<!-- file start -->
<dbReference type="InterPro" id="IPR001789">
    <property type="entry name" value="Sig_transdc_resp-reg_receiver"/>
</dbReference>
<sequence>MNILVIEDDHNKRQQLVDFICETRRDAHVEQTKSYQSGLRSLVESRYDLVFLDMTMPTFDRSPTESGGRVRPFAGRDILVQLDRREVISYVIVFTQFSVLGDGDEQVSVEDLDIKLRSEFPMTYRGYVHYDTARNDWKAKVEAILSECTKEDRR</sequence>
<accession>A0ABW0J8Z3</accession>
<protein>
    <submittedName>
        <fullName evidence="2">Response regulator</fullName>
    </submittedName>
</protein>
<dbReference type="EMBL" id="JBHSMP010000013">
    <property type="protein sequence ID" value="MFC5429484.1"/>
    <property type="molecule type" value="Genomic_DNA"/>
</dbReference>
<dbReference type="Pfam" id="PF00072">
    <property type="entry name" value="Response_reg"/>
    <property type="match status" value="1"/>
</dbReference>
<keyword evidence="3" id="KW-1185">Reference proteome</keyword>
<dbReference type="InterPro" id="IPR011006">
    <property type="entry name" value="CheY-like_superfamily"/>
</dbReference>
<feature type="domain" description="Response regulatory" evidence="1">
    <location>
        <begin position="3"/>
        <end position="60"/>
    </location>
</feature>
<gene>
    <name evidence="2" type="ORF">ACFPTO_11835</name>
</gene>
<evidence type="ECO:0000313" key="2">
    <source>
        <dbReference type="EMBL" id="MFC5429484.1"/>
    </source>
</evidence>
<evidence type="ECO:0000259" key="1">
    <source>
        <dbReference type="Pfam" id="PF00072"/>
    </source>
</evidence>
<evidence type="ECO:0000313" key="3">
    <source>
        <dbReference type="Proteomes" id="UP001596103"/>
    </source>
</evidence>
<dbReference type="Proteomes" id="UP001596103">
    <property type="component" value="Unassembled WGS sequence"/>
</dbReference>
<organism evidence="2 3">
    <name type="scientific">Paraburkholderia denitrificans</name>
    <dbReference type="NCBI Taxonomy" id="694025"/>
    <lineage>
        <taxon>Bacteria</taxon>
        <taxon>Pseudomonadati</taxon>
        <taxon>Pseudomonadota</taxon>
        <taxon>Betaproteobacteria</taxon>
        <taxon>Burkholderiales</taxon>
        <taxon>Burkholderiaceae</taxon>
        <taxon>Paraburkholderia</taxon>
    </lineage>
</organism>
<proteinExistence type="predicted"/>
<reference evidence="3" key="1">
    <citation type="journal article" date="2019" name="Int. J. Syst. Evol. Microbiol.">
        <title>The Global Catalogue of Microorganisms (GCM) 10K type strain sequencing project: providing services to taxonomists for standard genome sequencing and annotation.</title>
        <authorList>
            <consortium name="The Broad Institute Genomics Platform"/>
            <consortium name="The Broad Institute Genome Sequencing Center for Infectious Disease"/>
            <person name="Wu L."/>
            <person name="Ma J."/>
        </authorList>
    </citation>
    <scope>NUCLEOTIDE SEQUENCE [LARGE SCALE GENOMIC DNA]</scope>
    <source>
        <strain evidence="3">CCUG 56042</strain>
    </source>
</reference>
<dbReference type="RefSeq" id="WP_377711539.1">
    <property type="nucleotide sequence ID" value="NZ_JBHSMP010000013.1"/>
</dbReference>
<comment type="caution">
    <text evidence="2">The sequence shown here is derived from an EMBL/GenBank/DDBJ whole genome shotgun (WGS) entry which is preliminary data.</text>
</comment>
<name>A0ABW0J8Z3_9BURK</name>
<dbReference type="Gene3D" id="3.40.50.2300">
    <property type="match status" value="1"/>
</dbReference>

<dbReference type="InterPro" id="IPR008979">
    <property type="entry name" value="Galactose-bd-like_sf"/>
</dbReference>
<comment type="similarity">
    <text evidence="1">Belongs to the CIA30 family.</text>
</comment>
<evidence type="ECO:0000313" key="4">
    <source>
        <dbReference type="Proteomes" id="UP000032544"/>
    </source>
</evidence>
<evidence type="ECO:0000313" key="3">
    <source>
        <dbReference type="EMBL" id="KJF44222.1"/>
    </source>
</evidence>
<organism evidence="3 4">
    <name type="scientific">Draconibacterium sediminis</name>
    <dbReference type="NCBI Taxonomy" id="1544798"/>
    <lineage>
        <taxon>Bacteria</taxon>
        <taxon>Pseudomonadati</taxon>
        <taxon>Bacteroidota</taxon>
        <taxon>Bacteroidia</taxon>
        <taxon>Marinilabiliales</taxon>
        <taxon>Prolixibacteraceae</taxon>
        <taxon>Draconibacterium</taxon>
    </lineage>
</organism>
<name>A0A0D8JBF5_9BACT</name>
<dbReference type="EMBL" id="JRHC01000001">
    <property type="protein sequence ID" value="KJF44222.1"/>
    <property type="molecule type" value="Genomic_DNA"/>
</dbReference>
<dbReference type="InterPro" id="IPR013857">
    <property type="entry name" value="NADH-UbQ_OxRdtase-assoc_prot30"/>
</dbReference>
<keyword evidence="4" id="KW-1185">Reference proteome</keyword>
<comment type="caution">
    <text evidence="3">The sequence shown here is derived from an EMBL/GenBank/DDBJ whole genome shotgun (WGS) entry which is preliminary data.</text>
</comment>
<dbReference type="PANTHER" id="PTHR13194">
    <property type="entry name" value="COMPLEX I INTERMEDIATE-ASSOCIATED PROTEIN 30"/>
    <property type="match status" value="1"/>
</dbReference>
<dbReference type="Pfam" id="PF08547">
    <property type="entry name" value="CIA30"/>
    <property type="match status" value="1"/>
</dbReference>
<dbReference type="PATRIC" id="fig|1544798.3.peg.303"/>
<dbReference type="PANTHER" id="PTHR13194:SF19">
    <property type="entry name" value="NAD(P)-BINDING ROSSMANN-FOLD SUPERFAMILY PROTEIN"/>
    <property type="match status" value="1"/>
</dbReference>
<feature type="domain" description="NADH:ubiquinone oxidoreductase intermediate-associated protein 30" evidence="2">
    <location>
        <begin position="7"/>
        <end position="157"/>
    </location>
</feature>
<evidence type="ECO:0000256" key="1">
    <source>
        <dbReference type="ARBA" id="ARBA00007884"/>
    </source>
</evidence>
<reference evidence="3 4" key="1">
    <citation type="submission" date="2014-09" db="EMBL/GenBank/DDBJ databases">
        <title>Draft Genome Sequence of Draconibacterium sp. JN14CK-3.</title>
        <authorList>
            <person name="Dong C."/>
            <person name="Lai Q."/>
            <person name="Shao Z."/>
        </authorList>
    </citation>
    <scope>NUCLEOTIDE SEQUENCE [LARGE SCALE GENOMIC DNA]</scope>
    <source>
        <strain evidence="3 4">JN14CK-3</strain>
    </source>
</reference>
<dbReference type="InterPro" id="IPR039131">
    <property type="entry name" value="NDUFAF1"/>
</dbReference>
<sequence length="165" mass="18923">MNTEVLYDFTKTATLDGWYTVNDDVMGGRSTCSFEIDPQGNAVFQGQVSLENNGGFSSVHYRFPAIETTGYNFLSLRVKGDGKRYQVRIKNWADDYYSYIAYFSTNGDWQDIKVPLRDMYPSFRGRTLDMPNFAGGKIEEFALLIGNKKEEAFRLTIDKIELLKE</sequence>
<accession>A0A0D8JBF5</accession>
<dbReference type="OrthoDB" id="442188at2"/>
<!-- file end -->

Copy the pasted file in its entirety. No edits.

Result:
<dbReference type="InterPro" id="IPR001789">
    <property type="entry name" value="Sig_transdc_resp-reg_receiver"/>
</dbReference>
<sequence>MNILVIEDDHNKRQQLVDFICETRRDAHVEQTKSYQSGLRSLVESRYDLVFLDMTMPTFDRSPTESGGRVRPFAGRDILVQLDRREVISYVIVFTQFSVLGDGDEQVSVEDLDIKLRSEFPMTYRGYVHYDTARNDWKAKVEAILSECTKEDRR</sequence>
<accession>A0ABW0J8Z3</accession>
<protein>
    <submittedName>
        <fullName evidence="2">Response regulator</fullName>
    </submittedName>
</protein>
<dbReference type="EMBL" id="JBHSMP010000013">
    <property type="protein sequence ID" value="MFC5429484.1"/>
    <property type="molecule type" value="Genomic_DNA"/>
</dbReference>
<dbReference type="Pfam" id="PF00072">
    <property type="entry name" value="Response_reg"/>
    <property type="match status" value="1"/>
</dbReference>
<keyword evidence="3" id="KW-1185">Reference proteome</keyword>
<dbReference type="InterPro" id="IPR011006">
    <property type="entry name" value="CheY-like_superfamily"/>
</dbReference>
<feature type="domain" description="Response regulatory" evidence="1">
    <location>
        <begin position="3"/>
        <end position="60"/>
    </location>
</feature>
<gene>
    <name evidence="2" type="ORF">ACFPTO_11835</name>
</gene>
<evidence type="ECO:0000313" key="2">
    <source>
        <dbReference type="EMBL" id="MFC5429484.1"/>
    </source>
</evidence>
<evidence type="ECO:0000259" key="1">
    <source>
        <dbReference type="Pfam" id="PF00072"/>
    </source>
</evidence>
<evidence type="ECO:0000313" key="3">
    <source>
        <dbReference type="Proteomes" id="UP001596103"/>
    </source>
</evidence>
<dbReference type="Proteomes" id="UP001596103">
    <property type="component" value="Unassembled WGS sequence"/>
</dbReference>
<organism evidence="2 3">
    <name type="scientific">Paraburkholderia denitrificans</name>
    <dbReference type="NCBI Taxonomy" id="694025"/>
    <lineage>
        <taxon>Bacteria</taxon>
        <taxon>Pseudomonadati</taxon>
        <taxon>Pseudomonadota</taxon>
        <taxon>Betaproteobacteria</taxon>
        <taxon>Burkholderiales</taxon>
        <taxon>Burkholderiaceae</taxon>
        <taxon>Paraburkholderia</taxon>
    </lineage>
</organism>
<proteinExistence type="predicted"/>
<reference evidence="3" key="1">
    <citation type="journal article" date="2019" name="Int. J. Syst. Evol. Microbiol.">
        <title>The Global Catalogue of Microorganisms (GCM) 10K type strain sequencing project: providing services to taxonomists for standard genome sequencing and annotation.</title>
        <authorList>
            <consortium name="The Broad Institute Genomics Platform"/>
            <consortium name="The Broad Institute Genome Sequencing Center for Infectious Disease"/>
            <person name="Wu L."/>
            <person name="Ma J."/>
        </authorList>
    </citation>
    <scope>NUCLEOTIDE SEQUENCE [LARGE SCALE GENOMIC DNA]</scope>
    <source>
        <strain evidence="3">CCUG 56042</strain>
    </source>
</reference>
<dbReference type="RefSeq" id="WP_377711539.1">
    <property type="nucleotide sequence ID" value="NZ_JBHSMP010000013.1"/>
</dbReference>
<comment type="caution">
    <text evidence="2">The sequence shown here is derived from an EMBL/GenBank/DDBJ whole genome shotgun (WGS) entry which is preliminary data.</text>
</comment>
<name>A0ABW0J8Z3_9BURK</name>
<dbReference type="Gene3D" id="3.40.50.2300">
    <property type="match status" value="1"/>
</dbReference>

<dbReference type="InterPro" id="IPR008979">
    <property type="entry name" value="Galactose-bd-like_sf"/>
</dbReference>
<comment type="similarity">
    <text evidence="1">Belongs to the CIA30 family.</text>
</comment>
<evidence type="ECO:0000313" key="4">
    <source>
        <dbReference type="Proteomes" id="UP000032544"/>
    </source>
</evidence>
<evidence type="ECO:0000313" key="3">
    <source>
        <dbReference type="EMBL" id="KJF44222.1"/>
    </source>
</evidence>
<organism evidence="3 4">
    <name type="scientific">Draconibacterium sediminis</name>
    <dbReference type="NCBI Taxonomy" id="1544798"/>
    <lineage>
        <taxon>Bacteria</taxon>
        <taxon>Pseudomonadati</taxon>
        <taxon>Bacteroidota</taxon>
        <taxon>Bacteroidia</taxon>
        <taxon>Marinilabiliales</taxon>
        <taxon>Prolixibacteraceae</taxon>
        <taxon>Draconibacterium</taxon>
    </lineage>
</organism>
<name>A0A0D8JBF5_9BACT</name>
<dbReference type="EMBL" id="JRHC01000001">
    <property type="protein sequence ID" value="KJF44222.1"/>
    <property type="molecule type" value="Genomic_DNA"/>
</dbReference>
<dbReference type="InterPro" id="IPR013857">
    <property type="entry name" value="NADH-UbQ_OxRdtase-assoc_prot30"/>
</dbReference>
<keyword evidence="4" id="KW-1185">Reference proteome</keyword>
<comment type="caution">
    <text evidence="3">The sequence shown here is derived from an EMBL/GenBank/DDBJ whole genome shotgun (WGS) entry which is preliminary data.</text>
</comment>
<dbReference type="PANTHER" id="PTHR13194">
    <property type="entry name" value="COMPLEX I INTERMEDIATE-ASSOCIATED PROTEIN 30"/>
    <property type="match status" value="1"/>
</dbReference>
<dbReference type="Pfam" id="PF08547">
    <property type="entry name" value="CIA30"/>
    <property type="match status" value="1"/>
</dbReference>
<dbReference type="PATRIC" id="fig|1544798.3.peg.303"/>
<dbReference type="PANTHER" id="PTHR13194:SF19">
    <property type="entry name" value="NAD(P)-BINDING ROSSMANN-FOLD SUPERFAMILY PROTEIN"/>
    <property type="match status" value="1"/>
</dbReference>
<feature type="domain" description="NADH:ubiquinone oxidoreductase intermediate-associated protein 30" evidence="2">
    <location>
        <begin position="7"/>
        <end position="157"/>
    </location>
</feature>
<evidence type="ECO:0000256" key="1">
    <source>
        <dbReference type="ARBA" id="ARBA00007884"/>
    </source>
</evidence>
<reference evidence="3 4" key="1">
    <citation type="submission" date="2014-09" db="EMBL/GenBank/DDBJ databases">
        <title>Draft Genome Sequence of Draconibacterium sp. JN14CK-3.</title>
        <authorList>
            <person name="Dong C."/>
            <person name="Lai Q."/>
            <person name="Shao Z."/>
        </authorList>
    </citation>
    <scope>NUCLEOTIDE SEQUENCE [LARGE SCALE GENOMIC DNA]</scope>
    <source>
        <strain evidence="3 4">JN14CK-3</strain>
    </source>
</reference>
<dbReference type="InterPro" id="IPR039131">
    <property type="entry name" value="NDUFAF1"/>
</dbReference>
<sequence length="165" mass="18923">MNTEVLYDFTKTATLDGWYTVNDDVMGGRSTCSFEIDPQGNAVFQGQVSLENNGGFSSVHYRFPAIETTGYNFLSLRVKGDGKRYQVRIKNWADDYYSYIAYFSTNGDWQDIKVPLRDMYPSFRGRTLDMPNFAGGKIEEFALLIGNKKEEAFRLTIDKIELLKE</sequence>
<accession>A0A0D8JBF5</accession>
<dbReference type="OrthoDB" id="442188at2"/>